unholy three

pierced_trinity-_patrick_colhounloads of things have been happening over last few weeks and I have lots of blog posts written in my head which need to find their way via my keyboard to this space …. but time and inclination to write is limited … but

well …. I’ve only come here today really to signpost to the blog of my good, great and amazing friend Andrea. She has blogged here today an amazing poem. Go read!

That is all!

i remember …

perichoresisTwice this week I have had the fortune to visit Moot and meet up with Ian, as my mentor, and catch up with other Moot friends.

Last week 4 of us got together as Ordained Pioneer Ministers to talk about stuff … spiritual reflection, funding, publicising what we are doing … and other pioneer support stuff. This group has only met once and I already love being part of it. It is so refreshing to be part of a group that is innovative and creative. I cannot put into words the relief I feel knowing that in this group I will not have to explain, again, what a pioneer is, or correct a misunderstanding of what a pioneer is (no … we are not simply good parish priests that have a bit of extra time to play and create!)

It frustrates me that I have been ordained over 4 years as an OPM and still people don’t get it …… but I guess I am partly to blame in that I am not communicating it clearly enough!

This afternoon I was at Moot again as part of a group looking at  an Acknowledged Religious Community Discernment Group. This will be a group that is a resource and support to those going down the new monastic group. I think this group will be key and beneficial to the gathering should they choose to go this way. This kind of stuff excites me and I am really pleased to be part of something like this in its beginnings.

It was great to be able to join Moot for worship for a little bit before I had to rush off for the train (Weekend engineering works always happen on a  Sunday!!!) and I finished Moot Compline on the High Speed to Strood which raised an eyebrow or two!

These last few days with two visits to Moot have really reminded me what I am about, and what I feel is at the centre of me. This thing about intentional community, echoing the trinitarian community that is God, really grabs my gut, inspires me and encourages me to keep going. The perichoresis is what it’s all about for me!  (i’m not linking to anything … look it up!) It’s a worry how quickly I forget!

first principles podcast

The recording of Ian’s talk from his book launch last week is now on the Moot podcast page, along with a link to download a pdf copy of his slides.

… so go listen

and you can but the book here …. go read!

from Coffee to Perichoresis

It was great to get back into London yesterday … met up with Richard in Bar Italia (amazingly good coffee and vibe and well worth a visit!) and had a little wander around before making my way over to Ian’s book launch.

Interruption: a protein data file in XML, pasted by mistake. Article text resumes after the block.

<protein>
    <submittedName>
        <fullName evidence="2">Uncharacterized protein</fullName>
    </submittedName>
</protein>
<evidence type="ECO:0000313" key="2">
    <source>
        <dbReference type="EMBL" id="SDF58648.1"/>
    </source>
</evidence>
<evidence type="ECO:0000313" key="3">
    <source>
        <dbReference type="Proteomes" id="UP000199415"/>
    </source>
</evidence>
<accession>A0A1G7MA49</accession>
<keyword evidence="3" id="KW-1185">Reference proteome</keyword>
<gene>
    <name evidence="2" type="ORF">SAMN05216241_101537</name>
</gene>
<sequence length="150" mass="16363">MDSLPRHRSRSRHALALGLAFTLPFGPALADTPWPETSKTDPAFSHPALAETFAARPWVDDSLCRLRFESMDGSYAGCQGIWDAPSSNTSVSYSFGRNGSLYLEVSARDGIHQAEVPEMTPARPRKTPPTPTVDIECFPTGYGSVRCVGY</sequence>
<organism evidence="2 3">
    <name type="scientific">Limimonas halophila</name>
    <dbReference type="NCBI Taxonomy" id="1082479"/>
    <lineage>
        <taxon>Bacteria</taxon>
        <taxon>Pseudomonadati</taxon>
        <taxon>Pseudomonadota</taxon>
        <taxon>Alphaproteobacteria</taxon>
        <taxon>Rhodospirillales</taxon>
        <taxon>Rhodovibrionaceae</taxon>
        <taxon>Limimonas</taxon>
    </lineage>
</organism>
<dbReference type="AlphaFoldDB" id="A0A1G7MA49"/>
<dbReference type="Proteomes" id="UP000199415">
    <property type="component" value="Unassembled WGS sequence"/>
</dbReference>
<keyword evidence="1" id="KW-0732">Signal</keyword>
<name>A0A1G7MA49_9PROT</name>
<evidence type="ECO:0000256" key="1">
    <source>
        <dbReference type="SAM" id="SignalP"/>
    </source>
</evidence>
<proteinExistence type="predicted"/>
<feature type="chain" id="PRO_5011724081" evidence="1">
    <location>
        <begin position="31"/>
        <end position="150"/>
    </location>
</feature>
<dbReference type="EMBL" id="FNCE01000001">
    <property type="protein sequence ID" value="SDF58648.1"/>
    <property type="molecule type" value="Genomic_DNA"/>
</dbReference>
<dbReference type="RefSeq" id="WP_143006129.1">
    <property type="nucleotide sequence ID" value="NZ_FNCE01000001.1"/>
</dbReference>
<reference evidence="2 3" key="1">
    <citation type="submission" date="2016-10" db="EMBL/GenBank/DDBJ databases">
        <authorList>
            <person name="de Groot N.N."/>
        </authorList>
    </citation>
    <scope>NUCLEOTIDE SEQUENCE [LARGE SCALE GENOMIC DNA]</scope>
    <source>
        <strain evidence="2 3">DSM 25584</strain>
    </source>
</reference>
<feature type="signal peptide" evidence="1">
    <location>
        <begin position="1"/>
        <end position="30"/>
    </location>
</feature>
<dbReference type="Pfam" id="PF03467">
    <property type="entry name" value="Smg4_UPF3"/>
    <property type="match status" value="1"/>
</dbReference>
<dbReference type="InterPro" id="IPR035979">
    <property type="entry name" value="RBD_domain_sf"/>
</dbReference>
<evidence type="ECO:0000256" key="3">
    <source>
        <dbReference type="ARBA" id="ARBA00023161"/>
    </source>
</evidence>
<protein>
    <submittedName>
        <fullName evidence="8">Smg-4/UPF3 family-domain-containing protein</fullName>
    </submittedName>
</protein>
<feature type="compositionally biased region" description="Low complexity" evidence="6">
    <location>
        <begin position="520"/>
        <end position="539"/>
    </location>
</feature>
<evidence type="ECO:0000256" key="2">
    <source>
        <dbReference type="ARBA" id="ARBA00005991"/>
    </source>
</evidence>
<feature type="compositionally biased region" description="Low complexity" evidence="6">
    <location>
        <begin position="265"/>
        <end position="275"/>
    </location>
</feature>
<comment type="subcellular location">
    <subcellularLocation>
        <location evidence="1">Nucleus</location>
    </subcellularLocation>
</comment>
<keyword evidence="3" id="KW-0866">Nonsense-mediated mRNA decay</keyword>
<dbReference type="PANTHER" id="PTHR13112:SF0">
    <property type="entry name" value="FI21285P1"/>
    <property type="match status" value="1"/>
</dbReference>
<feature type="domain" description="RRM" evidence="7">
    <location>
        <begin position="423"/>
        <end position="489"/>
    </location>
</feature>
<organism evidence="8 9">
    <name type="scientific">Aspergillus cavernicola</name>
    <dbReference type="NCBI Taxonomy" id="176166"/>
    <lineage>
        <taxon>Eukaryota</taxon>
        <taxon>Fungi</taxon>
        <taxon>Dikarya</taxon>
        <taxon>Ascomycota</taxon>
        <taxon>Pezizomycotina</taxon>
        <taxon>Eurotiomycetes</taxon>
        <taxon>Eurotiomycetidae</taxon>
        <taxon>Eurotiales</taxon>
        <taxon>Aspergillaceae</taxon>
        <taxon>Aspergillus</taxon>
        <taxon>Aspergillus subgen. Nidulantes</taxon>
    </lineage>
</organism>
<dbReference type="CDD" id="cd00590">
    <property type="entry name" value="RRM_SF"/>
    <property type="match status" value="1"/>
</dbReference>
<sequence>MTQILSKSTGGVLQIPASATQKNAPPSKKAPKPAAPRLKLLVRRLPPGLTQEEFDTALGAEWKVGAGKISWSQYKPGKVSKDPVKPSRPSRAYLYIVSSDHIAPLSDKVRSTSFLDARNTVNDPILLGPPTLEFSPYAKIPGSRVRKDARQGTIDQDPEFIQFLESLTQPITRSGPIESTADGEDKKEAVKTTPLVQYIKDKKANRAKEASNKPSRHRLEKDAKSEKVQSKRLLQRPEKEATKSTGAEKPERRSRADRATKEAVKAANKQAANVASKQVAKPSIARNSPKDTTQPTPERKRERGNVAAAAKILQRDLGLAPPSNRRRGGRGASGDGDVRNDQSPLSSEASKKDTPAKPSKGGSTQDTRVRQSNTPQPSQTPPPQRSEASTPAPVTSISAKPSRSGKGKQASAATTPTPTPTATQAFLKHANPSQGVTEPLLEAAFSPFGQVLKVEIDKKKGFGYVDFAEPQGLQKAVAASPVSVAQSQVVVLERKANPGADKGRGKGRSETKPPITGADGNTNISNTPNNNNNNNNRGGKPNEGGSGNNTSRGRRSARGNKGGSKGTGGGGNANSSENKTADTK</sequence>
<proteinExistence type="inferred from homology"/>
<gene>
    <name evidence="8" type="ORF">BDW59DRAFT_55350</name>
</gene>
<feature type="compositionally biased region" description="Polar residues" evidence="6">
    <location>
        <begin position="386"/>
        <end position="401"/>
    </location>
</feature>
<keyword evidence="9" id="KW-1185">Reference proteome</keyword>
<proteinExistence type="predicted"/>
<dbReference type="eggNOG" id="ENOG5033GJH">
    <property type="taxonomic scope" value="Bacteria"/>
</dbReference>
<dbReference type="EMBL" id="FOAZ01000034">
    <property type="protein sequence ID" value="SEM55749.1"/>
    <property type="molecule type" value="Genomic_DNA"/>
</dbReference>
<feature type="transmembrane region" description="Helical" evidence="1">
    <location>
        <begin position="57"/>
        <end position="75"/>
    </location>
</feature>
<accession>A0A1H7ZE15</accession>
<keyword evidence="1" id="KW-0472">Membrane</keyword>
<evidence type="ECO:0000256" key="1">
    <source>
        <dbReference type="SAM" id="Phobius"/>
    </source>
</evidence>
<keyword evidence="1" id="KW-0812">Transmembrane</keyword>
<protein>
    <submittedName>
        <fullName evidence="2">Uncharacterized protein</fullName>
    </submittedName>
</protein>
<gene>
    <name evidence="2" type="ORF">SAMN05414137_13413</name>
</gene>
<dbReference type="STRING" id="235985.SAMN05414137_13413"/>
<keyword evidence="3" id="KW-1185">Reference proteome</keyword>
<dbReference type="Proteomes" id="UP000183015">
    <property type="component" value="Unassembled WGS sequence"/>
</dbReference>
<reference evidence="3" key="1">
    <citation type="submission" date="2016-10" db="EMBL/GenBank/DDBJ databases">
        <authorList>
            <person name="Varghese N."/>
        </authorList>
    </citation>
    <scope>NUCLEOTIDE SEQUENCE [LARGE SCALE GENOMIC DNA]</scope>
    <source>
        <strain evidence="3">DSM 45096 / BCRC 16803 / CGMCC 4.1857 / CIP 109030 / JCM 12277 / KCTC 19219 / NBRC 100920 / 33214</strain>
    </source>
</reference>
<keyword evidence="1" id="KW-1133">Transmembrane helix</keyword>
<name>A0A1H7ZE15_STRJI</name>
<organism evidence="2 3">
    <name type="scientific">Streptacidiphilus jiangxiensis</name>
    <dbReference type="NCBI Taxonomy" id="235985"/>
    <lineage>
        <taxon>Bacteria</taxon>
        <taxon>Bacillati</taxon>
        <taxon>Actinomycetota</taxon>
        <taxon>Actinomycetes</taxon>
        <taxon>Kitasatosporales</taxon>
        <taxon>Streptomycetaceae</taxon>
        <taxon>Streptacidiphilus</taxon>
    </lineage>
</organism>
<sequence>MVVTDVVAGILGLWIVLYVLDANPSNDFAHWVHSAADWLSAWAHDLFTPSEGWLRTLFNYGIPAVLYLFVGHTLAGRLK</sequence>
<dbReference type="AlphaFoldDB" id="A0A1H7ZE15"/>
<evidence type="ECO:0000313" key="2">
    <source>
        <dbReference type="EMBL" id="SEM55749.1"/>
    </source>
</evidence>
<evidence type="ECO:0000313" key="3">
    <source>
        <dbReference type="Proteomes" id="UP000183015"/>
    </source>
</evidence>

I enjoyed the evening on a number of fronts. It was good to meet up with Moot friends that I have not seen for far too long! It was good, as always, to hear from Ian who spoke well and both challenged and encouraged. It was good to meet up with others who are simply trying and asking similar questions about church, life and the universe!

Ian spoke about the Trinity, perichoresis and dancing with God. He shared his view on how Christians in the west have lost sight of relationship with a Trintarian, communal God. I agree with much of what Ian said …. if we can experience more of the Trinity, which by the very nature is community, then this can only aid us better as we attempt, as church, to reach out to and engage with a very individualistic society that simply craves the experience of community, but has no idea to achieve it. If God is community, and we engage in that community, people find God meeting their need.

Experiencing, rather than just learning about, the Trinitarian God … Trinitarian theologyis, says Ian, key to recovering a depth of relationship (in church and society) that has been missing for so long.

Anyway … God Unknown, by Ian Mobsby … go buy!

Returning to first principles

I am really looking forward to being at the launch of Ian Mobsby’s new book on Thursday evening at the London Centre of Spirituality  – it looks like it will be a great couple of hours so why not come along too?

I am in the incredibly lucky situation to have Ian as a mentor. Since being placed with Ian many years ago at Moot while training on SEITE I have been meeting with Ian regularly to chat about what I do. Ian has been a great support and a great challenger … as every good mentor should be.

What I have really appreciated about our relationship, apart from Ian’s friendship and honesty, has been the way Ian has explored this whole role of the Trinity in mission. Sometimes he has blown my mind, or confused me, or challenged me. It has all been good stuff as part of the write up says here: